The course begins with contributions of African and European musical traditions and surveys the evolution of Afroamerican music through colonial to contemporary periods. Emphasizing the development of an overall tradition of ethnic identification and values in music, early topics will include folk music, crystallization of the blues, religious music, and music for various social occasions - all presented in their social contexts. The role of protest, solidarity, and nationalistic motives in Afroamerican music will be balanced against an overview of its place in the general development of music in the U.S. Later topics will include minstrel music, ragtime, choral music, and sacred and secular music in the 20th century. The importance of ideologies and social conditions will be stressed in surveying Black musicals, academic music, and the phases of jazz and popular music. Finally, the course will overview the contemporary international connections of the Afroamerican music, especially to the West Indies and Africa. No special background is required of students. Instruction will take the form of lectures, with considerable reference to recorded musical examples and other audiovisual resources. Students will be evaluated on two examinations and one paper/presentation. (Fairfax)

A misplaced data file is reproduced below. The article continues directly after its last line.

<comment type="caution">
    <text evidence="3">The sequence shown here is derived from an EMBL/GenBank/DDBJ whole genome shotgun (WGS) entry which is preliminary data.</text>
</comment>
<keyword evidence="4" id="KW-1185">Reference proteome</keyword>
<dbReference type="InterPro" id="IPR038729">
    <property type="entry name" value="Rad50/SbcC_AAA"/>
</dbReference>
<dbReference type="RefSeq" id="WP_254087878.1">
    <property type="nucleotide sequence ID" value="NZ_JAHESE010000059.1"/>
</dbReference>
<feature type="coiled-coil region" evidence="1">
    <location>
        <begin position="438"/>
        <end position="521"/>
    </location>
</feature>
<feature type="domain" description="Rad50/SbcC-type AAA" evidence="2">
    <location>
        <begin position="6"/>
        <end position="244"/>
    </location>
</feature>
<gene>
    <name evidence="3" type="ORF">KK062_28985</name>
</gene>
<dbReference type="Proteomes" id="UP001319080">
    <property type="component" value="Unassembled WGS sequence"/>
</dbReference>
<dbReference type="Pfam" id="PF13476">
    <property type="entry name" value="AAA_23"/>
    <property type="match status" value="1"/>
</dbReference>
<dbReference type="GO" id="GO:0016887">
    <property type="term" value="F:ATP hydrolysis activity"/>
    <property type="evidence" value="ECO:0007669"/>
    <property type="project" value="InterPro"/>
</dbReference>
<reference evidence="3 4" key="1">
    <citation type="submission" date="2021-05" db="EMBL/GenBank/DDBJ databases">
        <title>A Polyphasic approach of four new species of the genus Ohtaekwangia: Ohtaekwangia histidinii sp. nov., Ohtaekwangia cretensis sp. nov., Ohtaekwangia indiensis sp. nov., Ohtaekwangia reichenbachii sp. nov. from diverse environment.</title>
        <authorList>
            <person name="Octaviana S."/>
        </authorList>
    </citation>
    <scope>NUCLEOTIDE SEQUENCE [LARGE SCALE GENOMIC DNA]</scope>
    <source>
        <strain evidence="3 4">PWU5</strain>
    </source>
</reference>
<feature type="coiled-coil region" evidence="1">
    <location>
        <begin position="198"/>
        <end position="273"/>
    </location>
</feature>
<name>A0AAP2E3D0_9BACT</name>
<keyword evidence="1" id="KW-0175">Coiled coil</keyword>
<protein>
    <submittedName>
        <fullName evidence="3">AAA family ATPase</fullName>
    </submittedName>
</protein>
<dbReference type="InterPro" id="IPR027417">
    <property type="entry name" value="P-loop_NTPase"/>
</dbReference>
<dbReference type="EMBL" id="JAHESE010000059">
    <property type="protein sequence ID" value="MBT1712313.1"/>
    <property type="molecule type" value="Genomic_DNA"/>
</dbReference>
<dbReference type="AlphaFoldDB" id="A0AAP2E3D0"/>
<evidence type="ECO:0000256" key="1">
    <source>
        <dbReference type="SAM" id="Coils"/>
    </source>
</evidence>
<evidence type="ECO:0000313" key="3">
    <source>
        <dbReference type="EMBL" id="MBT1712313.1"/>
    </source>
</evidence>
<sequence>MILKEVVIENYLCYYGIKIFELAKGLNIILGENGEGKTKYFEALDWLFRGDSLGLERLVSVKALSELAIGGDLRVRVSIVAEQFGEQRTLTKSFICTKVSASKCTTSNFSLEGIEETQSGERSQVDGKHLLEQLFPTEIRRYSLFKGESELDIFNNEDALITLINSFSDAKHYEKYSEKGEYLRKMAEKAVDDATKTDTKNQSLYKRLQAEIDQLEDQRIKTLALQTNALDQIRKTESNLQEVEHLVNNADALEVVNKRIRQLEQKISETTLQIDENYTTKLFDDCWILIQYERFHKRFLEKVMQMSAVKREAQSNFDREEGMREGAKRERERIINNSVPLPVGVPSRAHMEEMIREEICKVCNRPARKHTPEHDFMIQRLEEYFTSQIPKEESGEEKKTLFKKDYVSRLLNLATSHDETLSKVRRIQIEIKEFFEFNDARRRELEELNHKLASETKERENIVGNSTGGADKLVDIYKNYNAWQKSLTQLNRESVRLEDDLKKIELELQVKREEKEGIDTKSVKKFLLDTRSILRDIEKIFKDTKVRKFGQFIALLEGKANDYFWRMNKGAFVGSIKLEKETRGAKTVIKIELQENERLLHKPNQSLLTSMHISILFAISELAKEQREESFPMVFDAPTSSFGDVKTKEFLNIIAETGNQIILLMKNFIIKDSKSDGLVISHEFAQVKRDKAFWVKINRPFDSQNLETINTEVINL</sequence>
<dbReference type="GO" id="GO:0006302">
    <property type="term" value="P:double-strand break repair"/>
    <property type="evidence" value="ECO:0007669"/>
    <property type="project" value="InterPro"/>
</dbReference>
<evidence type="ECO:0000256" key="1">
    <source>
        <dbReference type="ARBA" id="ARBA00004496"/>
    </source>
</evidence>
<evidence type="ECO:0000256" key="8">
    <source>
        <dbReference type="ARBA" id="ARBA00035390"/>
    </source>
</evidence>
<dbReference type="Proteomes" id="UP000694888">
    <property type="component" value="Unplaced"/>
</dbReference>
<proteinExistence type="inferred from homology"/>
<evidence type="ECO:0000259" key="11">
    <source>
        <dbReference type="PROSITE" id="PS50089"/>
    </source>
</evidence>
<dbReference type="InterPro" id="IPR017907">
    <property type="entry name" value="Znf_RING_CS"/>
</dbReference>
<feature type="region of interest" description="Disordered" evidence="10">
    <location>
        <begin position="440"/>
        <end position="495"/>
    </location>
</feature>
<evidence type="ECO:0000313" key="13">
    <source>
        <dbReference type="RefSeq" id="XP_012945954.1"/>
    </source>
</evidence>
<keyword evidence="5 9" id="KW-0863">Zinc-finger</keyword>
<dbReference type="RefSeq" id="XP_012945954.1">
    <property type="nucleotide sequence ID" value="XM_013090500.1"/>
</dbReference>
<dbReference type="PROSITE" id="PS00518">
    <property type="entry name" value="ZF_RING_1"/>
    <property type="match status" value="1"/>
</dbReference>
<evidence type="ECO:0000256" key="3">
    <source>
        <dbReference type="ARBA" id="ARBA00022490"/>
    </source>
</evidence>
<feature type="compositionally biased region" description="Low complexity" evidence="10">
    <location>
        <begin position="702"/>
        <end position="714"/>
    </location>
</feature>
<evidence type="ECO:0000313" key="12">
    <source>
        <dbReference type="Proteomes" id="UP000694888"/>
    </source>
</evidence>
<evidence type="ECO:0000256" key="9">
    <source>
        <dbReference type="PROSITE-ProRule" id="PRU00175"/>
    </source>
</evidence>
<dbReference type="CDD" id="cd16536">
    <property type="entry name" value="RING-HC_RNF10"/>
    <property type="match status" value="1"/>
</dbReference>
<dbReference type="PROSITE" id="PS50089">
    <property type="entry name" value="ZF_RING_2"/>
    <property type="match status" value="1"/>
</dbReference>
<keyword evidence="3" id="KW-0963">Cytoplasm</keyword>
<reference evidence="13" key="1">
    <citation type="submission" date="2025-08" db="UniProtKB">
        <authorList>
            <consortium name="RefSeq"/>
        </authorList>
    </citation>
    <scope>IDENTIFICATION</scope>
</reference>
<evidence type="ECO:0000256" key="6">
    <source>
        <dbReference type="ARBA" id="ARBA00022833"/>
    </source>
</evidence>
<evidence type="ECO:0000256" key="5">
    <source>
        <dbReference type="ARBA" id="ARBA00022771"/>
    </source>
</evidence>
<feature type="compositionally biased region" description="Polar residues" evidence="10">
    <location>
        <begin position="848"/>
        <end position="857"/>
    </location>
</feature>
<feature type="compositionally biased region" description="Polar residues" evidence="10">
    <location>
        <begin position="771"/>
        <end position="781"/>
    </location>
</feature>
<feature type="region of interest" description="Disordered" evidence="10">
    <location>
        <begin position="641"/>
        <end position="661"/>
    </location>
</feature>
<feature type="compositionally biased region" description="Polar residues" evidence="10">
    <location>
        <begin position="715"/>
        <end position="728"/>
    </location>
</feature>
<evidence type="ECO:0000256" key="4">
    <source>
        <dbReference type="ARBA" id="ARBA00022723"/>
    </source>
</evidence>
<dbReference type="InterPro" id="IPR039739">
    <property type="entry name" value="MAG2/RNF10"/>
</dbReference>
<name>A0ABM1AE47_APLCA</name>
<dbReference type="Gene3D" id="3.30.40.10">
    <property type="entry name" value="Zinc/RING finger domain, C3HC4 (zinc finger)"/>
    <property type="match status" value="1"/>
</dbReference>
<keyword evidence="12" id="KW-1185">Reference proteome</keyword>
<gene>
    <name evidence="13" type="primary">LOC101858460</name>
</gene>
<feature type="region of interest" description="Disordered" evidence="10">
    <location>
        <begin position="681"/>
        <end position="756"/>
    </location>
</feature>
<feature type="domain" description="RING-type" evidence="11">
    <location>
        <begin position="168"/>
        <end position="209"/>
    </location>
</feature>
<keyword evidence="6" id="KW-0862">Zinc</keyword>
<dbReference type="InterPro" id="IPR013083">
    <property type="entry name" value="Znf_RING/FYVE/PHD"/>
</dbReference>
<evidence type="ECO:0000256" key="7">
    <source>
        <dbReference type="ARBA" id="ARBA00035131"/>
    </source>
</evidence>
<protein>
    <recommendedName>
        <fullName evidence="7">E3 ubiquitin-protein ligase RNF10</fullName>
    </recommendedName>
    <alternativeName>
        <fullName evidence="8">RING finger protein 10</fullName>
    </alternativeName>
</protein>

410. Supervised Reading and Research. Permission of instructor. (1-6). (Excl). (INDEPENDENT). May be repeated for credit with permission.
Arrangements may be made for adequately prepared students to undertake individual study under the direction of a departmental staff member. Students are provided with the proper section number by the staff member with whom the work has been arranged.